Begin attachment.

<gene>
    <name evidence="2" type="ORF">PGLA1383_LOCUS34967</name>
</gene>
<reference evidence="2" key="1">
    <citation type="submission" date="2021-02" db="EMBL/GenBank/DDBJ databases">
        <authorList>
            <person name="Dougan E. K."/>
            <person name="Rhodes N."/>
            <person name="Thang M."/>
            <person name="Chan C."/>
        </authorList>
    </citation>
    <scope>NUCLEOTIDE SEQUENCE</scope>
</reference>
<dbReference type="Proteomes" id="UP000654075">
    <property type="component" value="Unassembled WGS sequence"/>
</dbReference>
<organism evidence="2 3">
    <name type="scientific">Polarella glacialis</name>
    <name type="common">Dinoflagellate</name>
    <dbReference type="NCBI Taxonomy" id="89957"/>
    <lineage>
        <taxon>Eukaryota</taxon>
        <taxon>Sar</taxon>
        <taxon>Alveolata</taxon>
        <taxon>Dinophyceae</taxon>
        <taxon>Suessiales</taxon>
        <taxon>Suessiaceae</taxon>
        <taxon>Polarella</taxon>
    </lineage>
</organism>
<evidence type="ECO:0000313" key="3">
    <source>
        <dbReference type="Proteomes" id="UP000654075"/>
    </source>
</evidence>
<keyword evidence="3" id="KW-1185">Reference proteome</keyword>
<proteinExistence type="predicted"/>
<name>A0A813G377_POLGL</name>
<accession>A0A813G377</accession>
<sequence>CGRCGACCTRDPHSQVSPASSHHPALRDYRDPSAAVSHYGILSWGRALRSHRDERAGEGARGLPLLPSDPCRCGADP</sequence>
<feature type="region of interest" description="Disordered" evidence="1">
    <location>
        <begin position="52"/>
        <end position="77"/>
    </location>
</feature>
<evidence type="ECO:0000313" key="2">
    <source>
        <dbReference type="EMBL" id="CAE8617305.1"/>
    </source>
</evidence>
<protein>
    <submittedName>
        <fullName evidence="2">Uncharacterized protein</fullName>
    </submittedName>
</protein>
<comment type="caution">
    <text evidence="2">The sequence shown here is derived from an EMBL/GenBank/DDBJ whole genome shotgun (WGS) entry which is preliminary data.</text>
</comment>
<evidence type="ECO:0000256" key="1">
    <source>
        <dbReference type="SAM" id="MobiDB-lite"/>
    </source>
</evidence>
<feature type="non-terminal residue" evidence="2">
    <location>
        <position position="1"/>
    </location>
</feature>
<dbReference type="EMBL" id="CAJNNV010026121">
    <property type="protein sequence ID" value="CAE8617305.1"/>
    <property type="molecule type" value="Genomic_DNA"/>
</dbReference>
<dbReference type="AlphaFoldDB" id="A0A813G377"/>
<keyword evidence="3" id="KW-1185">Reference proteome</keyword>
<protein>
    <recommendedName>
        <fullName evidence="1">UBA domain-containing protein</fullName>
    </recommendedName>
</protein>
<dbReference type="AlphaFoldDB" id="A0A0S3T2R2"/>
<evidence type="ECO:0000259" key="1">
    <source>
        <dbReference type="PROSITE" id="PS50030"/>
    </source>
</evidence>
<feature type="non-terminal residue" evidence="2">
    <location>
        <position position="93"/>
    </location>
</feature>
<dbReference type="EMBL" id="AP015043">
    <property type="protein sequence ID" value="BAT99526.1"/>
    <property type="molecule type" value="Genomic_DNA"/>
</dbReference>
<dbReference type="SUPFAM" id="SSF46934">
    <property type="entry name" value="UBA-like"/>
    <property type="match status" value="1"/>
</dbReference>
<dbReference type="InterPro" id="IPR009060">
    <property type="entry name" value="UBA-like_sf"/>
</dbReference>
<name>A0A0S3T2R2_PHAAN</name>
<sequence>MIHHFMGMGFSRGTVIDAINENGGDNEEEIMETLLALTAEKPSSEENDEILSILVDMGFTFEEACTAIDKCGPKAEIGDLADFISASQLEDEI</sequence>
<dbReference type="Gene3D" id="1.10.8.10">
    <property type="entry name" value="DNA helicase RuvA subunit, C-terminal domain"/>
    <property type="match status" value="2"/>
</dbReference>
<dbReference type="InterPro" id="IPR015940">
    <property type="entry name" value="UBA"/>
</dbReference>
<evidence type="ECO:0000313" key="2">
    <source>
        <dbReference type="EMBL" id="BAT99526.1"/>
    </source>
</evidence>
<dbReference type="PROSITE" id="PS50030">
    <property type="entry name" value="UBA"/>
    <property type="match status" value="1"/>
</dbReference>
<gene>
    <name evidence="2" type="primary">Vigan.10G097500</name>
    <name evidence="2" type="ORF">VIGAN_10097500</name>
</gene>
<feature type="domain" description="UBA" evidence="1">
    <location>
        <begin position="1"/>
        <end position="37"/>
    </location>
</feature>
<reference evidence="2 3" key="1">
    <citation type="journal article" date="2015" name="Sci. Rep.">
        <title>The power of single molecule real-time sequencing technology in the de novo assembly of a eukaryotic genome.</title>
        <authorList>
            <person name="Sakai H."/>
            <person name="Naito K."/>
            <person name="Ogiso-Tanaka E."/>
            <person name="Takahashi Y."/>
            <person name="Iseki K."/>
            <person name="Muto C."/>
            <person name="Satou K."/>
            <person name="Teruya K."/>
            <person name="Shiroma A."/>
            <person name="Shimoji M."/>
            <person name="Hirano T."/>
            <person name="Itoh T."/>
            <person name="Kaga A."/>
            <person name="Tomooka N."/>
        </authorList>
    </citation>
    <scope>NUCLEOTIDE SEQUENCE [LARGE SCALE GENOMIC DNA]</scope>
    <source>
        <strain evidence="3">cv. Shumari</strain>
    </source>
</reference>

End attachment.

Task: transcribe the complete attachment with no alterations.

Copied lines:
<gene>
    <name evidence="2" type="ORF">PGLA1383_LOCUS34967</name>
</gene>
<reference evidence="2" key="1">
    <citation type="submission" date="2021-02" db="EMBL/GenBank/DDBJ databases">
        <authorList>
            <person name="Dougan E. K."/>
            <person name="Rhodes N."/>
            <person name="Thang M."/>
            <person name="Chan C."/>
        </authorList>
    </citation>
    <scope>NUCLEOTIDE SEQUENCE</scope>
</reference>
<dbReference type="Proteomes" id="UP000654075">
    <property type="component" value="Unassembled WGS sequence"/>
</dbReference>
<organism evidence="2 3">
    <name type="scientific">Polarella glacialis</name>
    <name type="common">Dinoflagellate</name>
    <dbReference type="NCBI Taxonomy" id="89957"/>
    <lineage>
        <taxon>Eukaryota</taxon>
        <taxon>Sar</taxon>
        <taxon>Alveolata</taxon>
        <taxon>Dinophyceae</taxon>
        <taxon>Suessiales</taxon>
        <taxon>Suessiaceae</taxon>
        <taxon>Polarella</taxon>
    </lineage>
</organism>
<evidence type="ECO:0000313" key="3">
    <source>
        <dbReference type="Proteomes" id="UP000654075"/>
    </source>
</evidence>
<keyword evidence="3" id="KW-1185">Reference proteome</keyword>
<proteinExistence type="predicted"/>
<name>A0A813G377_POLGL</name>
<accession>A0A813G377</accession>
<sequence>CGRCGACCTRDPHSQVSPASSHHPALRDYRDPSAAVSHYGILSWGRALRSHRDERAGEGARGLPLLPSDPCRCGADP</sequence>
<feature type="region of interest" description="Disordered" evidence="1">
    <location>
        <begin position="52"/>
        <end position="77"/>
    </location>
</feature>
<evidence type="ECO:0000313" key="2">
    <source>
        <dbReference type="EMBL" id="CAE8617305.1"/>
    </source>
</evidence>
<protein>
    <submittedName>
        <fullName evidence="2">Uncharacterized protein</fullName>
    </submittedName>
</protein>
<comment type="caution">
    <text evidence="2">The sequence shown here is derived from an EMBL/GenBank/DDBJ whole genome shotgun (WGS) entry which is preliminary data.</text>
</comment>
<evidence type="ECO:0000256" key="1">
    <source>
        <dbReference type="SAM" id="MobiDB-lite"/>
    </source>
</evidence>
<feature type="non-terminal residue" evidence="2">
    <location>
        <position position="1"/>
    </location>
</feature>
<dbReference type="EMBL" id="CAJNNV010026121">
    <property type="protein sequence ID" value="CAE8617305.1"/>
    <property type="molecule type" value="Genomic_DNA"/>
</dbReference>
<dbReference type="AlphaFoldDB" id="A0A813G377"/>
<keyword evidence="3" id="KW-1185">Reference proteome</keyword>
<protein>
    <recommendedName>
        <fullName evidence="1">UBA domain-containing protein</fullName>
    </recommendedName>
</protein>
<dbReference type="AlphaFoldDB" id="A0A0S3T2R2"/>
<evidence type="ECO:0000259" key="1">
    <source>
        <dbReference type="PROSITE" id="PS50030"/>
    </source>
</evidence>
<feature type="non-terminal residue" evidence="2">
    <location>
        <position position="93"/>
    </location>
</feature>
<dbReference type="EMBL" id="AP015043">
    <property type="protein sequence ID" value="BAT99526.1"/>
    <property type="molecule type" value="Genomic_DNA"/>
</dbReference>
<dbReference type="SUPFAM" id="SSF46934">
    <property type="entry name" value="UBA-like"/>
    <property type="match status" value="1"/>
</dbReference>
<dbReference type="InterPro" id="IPR009060">
    <property type="entry name" value="UBA-like_sf"/>
</dbReference>
<name>A0A0S3T2R2_PHAAN</name>
<sequence>MIHHFMGMGFSRGTVIDAINENGGDNEEEIMETLLALTAEKPSSEENDEILSILVDMGFTFEEACTAIDKCGPKAEIGDLADFISASQLEDEI</sequence>
<dbReference type="Gene3D" id="1.10.8.10">
    <property type="entry name" value="DNA helicase RuvA subunit, C-terminal domain"/>
    <property type="match status" value="2"/>
</dbReference>
<dbReference type="InterPro" id="IPR015940">
    <property type="entry name" value="UBA"/>
</dbReference>
<evidence type="ECO:0000313" key="2">
    <source>
        <dbReference type="EMBL" id="BAT99526.1"/>
    </source>
</evidence>
<dbReference type="PROSITE" id="PS50030">
    <property type="entry name" value="UBA"/>
    <property type="match status" value="1"/>
</dbReference>
<gene>
    <name evidence="2" type="primary">Vigan.10G097500</name>
    <name evidence="2" type="ORF">VIGAN_10097500</name>
</gene>
<feature type="domain" description="UBA" evidence="1">
    <location>
        <begin position="1"/>
        <end position="37"/>
    </location>
</feature>
<reference evidence="2 3" key="1">
    <citation type="journal article" date="2015" name="Sci. Rep.">
        <title>The power of single molecule real-time sequencing technology in the de novo assembly of a eukaryotic genome.</title>
        <authorList>
            <person name="Sakai H."/>
            <person name="Naito K."/>
            <person name="Ogiso-Tanaka E."/>
            <person name="Takahashi Y."/>
            <person name="Iseki K."/>
            <person name="Muto C."/>
            <person name="Satou K."/>
            <person name="Teruya K."/>
            <person name="Shiroma A."/>
            <person name="Shimoji M."/>
            <person name="Hirano T."/>
            <person name="Itoh T."/>
            <person name="Kaga A."/>
            <person name="Tomooka N."/>
        </authorList>
    </citation>
    <scope>NUCLEOTIDE SEQUENCE [LARGE SCALE GENOMIC DNA]</scope>
    <source>
        <strain evidence="3">cv. Shumari</strain>
    </source>
</reference>